• In the case of $PRP:”SW-Configuration Name”, when Updates all configurations is on and this option is selected from a droplist, then the control itself is actually evaluating to the text $PRP:”SW-Configuration Name” for all configurations and not the given name of the active configuration for all configurations.
  • Maintenance of configuration-specific properties can be tricky because creating a new configuration in a file that has already been saved into the vault does not trigger the default value for the control to populate again. If Updates all configurations is on and “SW-Configuration Name” is selectable from the dropdown menu, it becomes easier to globally reapply the expression for any new configurations. 

Against “Updates All Configurations”:

  • When configuration-specific properties are heavily in use within an organization, what is displayed on the @ tab of the data card becomes an important question. When it comes to BOM columns and drawing annotations, the @ tab is typically unimportant as the configuration-specific custom properties of the referenced model configuration for a given drawing model view or assembly BOM are always preferred if they exist. As a result, it can be useful to have the @ tab alone reflect placeholder values such as “SEE NOTES” or “SEE BOM”, that instruct the user to pay more attention to the configuration-specific values themselves.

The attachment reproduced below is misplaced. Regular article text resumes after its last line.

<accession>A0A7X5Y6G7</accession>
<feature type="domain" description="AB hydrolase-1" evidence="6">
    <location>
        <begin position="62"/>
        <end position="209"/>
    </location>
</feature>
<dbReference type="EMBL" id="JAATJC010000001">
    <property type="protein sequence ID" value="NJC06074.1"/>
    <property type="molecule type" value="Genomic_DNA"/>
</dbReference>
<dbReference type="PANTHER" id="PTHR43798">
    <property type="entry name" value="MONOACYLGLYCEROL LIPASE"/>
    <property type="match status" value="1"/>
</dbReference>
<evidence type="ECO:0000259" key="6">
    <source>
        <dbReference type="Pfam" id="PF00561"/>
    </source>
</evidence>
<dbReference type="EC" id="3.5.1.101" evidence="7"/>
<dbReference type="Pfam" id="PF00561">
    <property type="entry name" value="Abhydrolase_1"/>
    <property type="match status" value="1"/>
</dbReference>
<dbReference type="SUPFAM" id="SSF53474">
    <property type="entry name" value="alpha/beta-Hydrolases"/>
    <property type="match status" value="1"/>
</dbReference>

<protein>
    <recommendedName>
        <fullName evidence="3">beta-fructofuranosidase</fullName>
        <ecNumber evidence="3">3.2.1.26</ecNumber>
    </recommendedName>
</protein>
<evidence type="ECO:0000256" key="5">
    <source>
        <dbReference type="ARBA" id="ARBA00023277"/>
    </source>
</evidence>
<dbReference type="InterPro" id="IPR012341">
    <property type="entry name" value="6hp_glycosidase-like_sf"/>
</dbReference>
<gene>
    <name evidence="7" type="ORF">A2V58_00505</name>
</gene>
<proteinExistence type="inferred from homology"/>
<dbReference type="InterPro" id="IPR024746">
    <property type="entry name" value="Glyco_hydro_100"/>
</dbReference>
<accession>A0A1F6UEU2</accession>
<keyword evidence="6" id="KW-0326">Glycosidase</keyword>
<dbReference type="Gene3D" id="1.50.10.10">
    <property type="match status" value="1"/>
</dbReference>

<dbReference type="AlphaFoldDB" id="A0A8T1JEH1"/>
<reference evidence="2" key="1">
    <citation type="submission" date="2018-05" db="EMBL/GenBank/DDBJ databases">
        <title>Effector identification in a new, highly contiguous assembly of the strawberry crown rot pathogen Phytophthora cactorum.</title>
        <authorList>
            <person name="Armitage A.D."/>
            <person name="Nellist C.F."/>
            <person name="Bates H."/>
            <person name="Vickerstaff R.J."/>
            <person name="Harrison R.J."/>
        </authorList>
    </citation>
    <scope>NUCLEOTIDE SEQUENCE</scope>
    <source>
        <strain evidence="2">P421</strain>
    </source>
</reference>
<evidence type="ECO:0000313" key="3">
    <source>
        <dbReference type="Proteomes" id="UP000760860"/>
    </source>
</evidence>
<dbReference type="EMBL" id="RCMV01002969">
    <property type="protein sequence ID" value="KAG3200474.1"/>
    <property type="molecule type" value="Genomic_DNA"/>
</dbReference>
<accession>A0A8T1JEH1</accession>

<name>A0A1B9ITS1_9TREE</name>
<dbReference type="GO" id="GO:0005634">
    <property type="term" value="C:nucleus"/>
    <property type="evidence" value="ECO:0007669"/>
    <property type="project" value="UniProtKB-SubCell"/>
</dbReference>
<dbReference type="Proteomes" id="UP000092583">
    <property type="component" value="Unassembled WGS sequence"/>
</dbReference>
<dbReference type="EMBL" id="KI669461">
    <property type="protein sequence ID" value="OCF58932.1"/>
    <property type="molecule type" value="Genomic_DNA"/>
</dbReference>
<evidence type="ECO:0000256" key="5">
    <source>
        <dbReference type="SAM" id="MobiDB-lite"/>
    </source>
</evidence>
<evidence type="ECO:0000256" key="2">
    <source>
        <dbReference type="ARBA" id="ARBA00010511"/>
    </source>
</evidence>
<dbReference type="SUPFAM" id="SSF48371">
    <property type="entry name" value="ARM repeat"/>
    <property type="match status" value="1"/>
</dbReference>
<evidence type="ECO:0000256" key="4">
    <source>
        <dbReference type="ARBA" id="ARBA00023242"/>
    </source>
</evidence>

I hope you found this article explaining default expressions in SOLIDWORKS PDM data cards helpful. Learn more about SOLIDWORKS PDM below.

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About Miguel de Villa

Miguel de Villa is a SOLIDWORKS Elite Applications Engineer with a B.S. in Mechanical Engineering from the University of California, San Diego. He’s been working at GoEngineer since 2017 helping customers with all their SOLIDWORKS, Simulation and PDM needs. In his free time he enjoys working with his 3D printer, playing video games and building model kits.

View all posts by Miguel de Villa